Czesław Miłosz, ed./intr.: A Book of Luminous Things. An international anthology of poetry. New York: Harcourt, Brace & Company, 1997
A Book of Luminous Things collects over 300 poems, each with a short commentary by the anthology’s editor Czeslaw Milosz. The poems are organized thematically into ten categories with titles like “Nature,“ “People among People,“ and “The Secret of a Thing.” Milosz includes a brief statement at the beginning of the sections that introduces the themes that he had in mind when selecting poems for that particular segment of the anthology. Each section contains works by a range of poets who are diverse in geography, culture, and time period.
In the introduction to this volume, Milosz says of his selection process:
My proposition consists in presenting poems, whether contemporary or a thousand years old, that are, with few exceptions, short, clear, readable, and, to use a compromised term, realist . . . I act like an art collector who, to spite the devotees of abstract art, arranges an exhibition of figurative painting, putting together canvases from various epochs to prove . . . that certain lines of development, different from those now universally accepted, can be traced.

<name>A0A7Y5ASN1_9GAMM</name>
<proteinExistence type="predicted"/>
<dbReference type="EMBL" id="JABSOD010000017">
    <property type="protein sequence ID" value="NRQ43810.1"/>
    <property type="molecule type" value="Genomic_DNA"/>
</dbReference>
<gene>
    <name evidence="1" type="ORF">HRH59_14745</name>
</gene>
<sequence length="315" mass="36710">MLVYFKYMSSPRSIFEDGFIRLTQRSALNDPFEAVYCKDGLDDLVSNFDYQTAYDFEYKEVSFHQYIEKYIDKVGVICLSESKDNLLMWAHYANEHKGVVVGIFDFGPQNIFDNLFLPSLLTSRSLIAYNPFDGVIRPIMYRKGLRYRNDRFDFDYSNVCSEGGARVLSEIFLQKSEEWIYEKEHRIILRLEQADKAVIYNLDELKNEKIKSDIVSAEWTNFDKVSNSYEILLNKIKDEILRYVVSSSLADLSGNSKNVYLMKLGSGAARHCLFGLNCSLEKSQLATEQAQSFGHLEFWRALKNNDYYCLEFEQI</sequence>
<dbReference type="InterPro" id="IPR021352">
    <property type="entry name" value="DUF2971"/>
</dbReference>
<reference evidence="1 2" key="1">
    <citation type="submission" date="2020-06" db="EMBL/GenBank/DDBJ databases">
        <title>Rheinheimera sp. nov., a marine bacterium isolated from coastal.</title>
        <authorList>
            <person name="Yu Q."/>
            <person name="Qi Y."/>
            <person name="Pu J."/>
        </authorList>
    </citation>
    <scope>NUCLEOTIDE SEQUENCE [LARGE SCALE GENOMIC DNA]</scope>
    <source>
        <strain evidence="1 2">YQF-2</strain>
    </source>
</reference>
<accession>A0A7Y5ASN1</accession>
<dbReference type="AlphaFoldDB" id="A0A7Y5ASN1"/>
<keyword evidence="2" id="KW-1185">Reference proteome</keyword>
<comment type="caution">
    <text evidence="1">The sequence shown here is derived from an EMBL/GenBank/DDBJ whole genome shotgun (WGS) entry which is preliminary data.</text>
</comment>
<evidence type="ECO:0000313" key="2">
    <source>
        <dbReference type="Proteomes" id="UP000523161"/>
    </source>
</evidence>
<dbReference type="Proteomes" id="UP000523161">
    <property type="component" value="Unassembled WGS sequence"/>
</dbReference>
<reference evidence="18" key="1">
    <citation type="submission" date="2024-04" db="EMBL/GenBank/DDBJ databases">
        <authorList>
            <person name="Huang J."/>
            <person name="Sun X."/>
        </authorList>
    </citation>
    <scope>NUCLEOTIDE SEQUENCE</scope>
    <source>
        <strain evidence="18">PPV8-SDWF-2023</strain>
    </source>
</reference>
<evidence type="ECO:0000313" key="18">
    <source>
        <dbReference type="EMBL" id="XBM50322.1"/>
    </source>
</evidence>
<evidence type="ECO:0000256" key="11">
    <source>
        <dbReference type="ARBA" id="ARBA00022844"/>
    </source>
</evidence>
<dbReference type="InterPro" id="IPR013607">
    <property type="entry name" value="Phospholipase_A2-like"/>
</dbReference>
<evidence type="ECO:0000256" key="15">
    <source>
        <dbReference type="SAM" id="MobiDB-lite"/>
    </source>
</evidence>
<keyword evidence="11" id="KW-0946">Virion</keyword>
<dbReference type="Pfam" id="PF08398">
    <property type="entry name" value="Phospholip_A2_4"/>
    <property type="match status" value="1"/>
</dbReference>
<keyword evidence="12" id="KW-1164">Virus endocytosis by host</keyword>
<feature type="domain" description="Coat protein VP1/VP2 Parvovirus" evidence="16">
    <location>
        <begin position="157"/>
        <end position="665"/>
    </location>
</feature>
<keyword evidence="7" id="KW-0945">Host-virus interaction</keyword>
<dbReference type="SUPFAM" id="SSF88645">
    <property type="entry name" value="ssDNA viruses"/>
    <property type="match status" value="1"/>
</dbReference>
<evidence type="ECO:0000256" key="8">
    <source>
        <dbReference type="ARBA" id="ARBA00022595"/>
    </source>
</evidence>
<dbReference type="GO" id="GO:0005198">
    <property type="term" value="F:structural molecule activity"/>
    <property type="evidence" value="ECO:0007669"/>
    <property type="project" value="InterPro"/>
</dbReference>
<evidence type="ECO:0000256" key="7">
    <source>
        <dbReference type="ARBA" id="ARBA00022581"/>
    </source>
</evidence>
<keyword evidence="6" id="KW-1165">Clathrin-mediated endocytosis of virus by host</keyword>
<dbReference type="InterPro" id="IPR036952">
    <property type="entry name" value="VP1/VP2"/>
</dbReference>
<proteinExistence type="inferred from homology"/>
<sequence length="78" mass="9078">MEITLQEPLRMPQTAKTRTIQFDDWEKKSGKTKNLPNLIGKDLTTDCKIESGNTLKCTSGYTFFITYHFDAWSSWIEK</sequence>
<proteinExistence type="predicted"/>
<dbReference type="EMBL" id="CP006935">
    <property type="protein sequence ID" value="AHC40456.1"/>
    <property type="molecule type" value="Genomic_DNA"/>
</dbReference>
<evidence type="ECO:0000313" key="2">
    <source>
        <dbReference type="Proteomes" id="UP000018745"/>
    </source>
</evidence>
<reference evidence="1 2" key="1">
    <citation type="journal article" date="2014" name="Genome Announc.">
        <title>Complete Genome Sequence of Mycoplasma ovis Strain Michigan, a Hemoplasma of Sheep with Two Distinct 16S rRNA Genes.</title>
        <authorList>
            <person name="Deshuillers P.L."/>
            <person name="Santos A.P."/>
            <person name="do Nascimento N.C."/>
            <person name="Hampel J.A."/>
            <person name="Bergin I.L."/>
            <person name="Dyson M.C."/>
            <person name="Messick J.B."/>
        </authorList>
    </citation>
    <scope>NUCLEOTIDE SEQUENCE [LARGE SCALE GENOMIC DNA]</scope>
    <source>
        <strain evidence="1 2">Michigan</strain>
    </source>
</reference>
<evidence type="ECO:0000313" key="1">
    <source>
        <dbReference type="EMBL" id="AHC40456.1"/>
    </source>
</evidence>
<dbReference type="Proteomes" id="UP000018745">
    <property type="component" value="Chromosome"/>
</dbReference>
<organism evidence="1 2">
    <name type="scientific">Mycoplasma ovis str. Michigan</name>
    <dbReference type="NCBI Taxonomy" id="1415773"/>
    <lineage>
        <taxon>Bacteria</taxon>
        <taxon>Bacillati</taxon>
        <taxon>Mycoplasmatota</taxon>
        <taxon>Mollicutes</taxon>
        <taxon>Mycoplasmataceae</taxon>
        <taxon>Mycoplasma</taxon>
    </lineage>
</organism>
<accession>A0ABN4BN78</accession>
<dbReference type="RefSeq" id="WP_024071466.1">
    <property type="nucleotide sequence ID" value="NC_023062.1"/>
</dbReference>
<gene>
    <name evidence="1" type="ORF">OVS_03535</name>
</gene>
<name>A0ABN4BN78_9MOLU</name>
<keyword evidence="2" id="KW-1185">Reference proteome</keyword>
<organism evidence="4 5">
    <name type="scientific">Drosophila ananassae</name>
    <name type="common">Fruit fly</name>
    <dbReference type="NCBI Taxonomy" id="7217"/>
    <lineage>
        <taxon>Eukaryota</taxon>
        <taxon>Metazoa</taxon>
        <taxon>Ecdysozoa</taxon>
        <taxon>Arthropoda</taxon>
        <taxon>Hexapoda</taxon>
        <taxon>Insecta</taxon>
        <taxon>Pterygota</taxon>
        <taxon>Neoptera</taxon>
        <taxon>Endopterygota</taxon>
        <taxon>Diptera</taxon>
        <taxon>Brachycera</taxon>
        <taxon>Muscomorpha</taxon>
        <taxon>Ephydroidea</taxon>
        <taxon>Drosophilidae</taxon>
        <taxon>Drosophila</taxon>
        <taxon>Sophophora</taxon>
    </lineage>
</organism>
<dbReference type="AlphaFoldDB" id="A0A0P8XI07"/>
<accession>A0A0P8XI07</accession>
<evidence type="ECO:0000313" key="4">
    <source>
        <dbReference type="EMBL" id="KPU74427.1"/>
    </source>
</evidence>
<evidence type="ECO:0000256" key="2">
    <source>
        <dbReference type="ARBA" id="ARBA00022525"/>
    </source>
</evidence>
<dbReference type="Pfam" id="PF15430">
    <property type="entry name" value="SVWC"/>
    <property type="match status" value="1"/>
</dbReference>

It is in this spirit that Milosz places a poem by the eleventh century Chinese poet Su Tung P’o sits on the page opposite one by the twentieth century American poet Robert Morgan. Juxtapositions like this make A Book of Luminous Things a surprising and instructive anthology.
Other poets assembled in this collection include: Walt Whitman, W. S. Merwin, Elizabeth Bishop, Denise Levertov, Wang Wei, Tu Fu, Seamus Heaney, Antonio Machado, Franz Wright, Linda Gregg, Constantine Cavafy, May Swenson, and many more. / poets.org